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Investing in the future © R. Wenzel, 2009. The Need is Now Implementation of the AK/BC Intertie is the keystone to making the development of renewable.

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Presentation on theme: "Investing in the future © R. Wenzel, 2009. The Need is Now Implementation of the AK/BC Intertie is the keystone to making the development of renewable."— Presentation transcript:

1 Investing in the future © R. Wenzel, 2009

2 The Need is Now Implementation of the AK/BC Intertie is the keystone to making the development of renewable power in Southeast Alaska economically feasible.

3 The Big Energy Picture National energy demand will increase 30%-50% over the next 20 years. (US Department of Energy estimates) National renewable energy will grow by 50% over the next 20 years. (US Department of Energy estimates) Oil is projected to reach $189 per barrel by (US Department of Energy estimates) International energy demand will increase 50% in the same period. (US Department of Energy estimates)

4 U.S. Energy Public Policy The 2009 economic stimulus package included $6.5 billion for renewable energy and $11 billion for energy transmission. $150 billion for clean energy over 10 years. Administration goals include 10% of U.S. energy from renewable sources within 3 years, 25% within 15 years. Stated administration priorities include “Promoting the supply of domestic energy” (barackobama.com)

5 Alaska Energy Policy Hydroelectric power is the least expensive form of power in Alaska by 15% and the least expensive form of heat by a factor of 3.5-to-1. (Alaska Energy Authority) 2007 Energy reports states, “Thomas Bay/Swan Lake-Tyee are believed to be able to provide energy for all of Southeast's needs as well as export excess energy.” (alaskapower.org) Hydroelectric has kept Southeast Alaskan power substantially less expensive than the rest of the state. (Alaska Energy Authority) State support of power sales agreements and state, public, and private partnerships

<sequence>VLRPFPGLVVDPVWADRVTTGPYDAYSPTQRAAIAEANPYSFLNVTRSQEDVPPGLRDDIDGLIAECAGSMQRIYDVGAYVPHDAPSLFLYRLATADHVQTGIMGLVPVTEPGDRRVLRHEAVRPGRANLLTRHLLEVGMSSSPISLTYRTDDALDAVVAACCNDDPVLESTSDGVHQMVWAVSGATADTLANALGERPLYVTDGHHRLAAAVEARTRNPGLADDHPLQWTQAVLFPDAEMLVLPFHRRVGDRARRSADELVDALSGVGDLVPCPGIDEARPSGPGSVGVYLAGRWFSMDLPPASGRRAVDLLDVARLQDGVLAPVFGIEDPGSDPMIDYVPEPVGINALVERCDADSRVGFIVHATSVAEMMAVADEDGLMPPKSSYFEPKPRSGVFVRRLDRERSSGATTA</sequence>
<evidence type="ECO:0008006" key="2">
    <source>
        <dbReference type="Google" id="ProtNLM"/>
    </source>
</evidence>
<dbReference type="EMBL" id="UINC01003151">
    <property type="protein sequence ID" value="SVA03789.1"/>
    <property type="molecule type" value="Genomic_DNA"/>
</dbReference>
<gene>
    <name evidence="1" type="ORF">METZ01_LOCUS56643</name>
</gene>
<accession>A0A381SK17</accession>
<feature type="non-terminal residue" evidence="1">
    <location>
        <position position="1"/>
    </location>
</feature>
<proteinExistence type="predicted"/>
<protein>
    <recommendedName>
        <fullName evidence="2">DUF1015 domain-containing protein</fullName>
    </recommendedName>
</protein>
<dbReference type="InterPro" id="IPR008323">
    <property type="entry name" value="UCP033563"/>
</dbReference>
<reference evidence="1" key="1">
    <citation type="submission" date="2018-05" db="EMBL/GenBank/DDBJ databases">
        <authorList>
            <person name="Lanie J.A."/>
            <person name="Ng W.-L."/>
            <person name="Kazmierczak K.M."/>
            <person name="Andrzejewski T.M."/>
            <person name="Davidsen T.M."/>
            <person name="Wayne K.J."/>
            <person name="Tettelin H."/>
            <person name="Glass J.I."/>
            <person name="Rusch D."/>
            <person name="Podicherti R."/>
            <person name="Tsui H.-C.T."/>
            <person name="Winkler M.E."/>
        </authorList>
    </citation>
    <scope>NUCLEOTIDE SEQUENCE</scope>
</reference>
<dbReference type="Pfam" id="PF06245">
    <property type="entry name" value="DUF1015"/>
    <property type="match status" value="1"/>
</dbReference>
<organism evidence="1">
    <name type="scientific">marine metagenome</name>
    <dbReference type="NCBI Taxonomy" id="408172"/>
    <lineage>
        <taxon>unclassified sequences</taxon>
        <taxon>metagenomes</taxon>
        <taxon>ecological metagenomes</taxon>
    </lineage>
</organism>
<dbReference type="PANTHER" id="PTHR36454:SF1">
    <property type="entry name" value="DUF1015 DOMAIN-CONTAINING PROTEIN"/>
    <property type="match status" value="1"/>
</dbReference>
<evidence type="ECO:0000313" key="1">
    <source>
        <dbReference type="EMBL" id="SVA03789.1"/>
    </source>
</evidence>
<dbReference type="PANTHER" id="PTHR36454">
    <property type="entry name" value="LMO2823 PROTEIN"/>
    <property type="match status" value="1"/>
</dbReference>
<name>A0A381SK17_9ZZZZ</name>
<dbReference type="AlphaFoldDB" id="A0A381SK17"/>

6 Thomas Bay Energy Development 100 Megawatts by 2014 Part of over 3000 Megawatts of developable power in Southeast Alaska $.06-$.08 per kWh in Southeast Alaska, with power to spare to sell Partnership between public and private entities Based on 4 successful projects Fast facts

7 Alaska-British Columbia Intertie 27 miles of line to tie Southeast Alaska into the North American power grid $26.9 million in costs (D Hittle Report) $9.5 million per year in projected saleable power, once the Thomas Bay Power project comes online (400GWh x $23.68 per MWh, national average) Canadian participation is already assured BC Demand for renewable energy Electrification for industrial development of Northern BC Less than 1/3 of the line already running from Tyee to Wrangell

8 The existing route for the AKBC Intertie is already surveyed A single ridge represents the largest obstacle, and is easily surmounted This single project will create the physical connection necessary to sell power through the North American power grid Alaska-British Columbia Intertie

9 Local and National Support

10 Conclusions Energy demand is growing and will continue to grow for decades to come. Southeast Alaska is poised to provide this energy using clean, renewable resources. The Alaska-British Columbia Intertie is vital to achieving energy goals. Development is supported at local, state, federal, and international levels. This integrative solution will create value for all stakeholders, Alaskan, Canadian, and in the continental United States.

11 Alaska-Canada Energy Coalition Working to provide low-cost energy to the villages and communities of Southeast Alaska ACE Coalition c/o City & Borough of Wrangell PO Box 531 Wrangell, AK (907)


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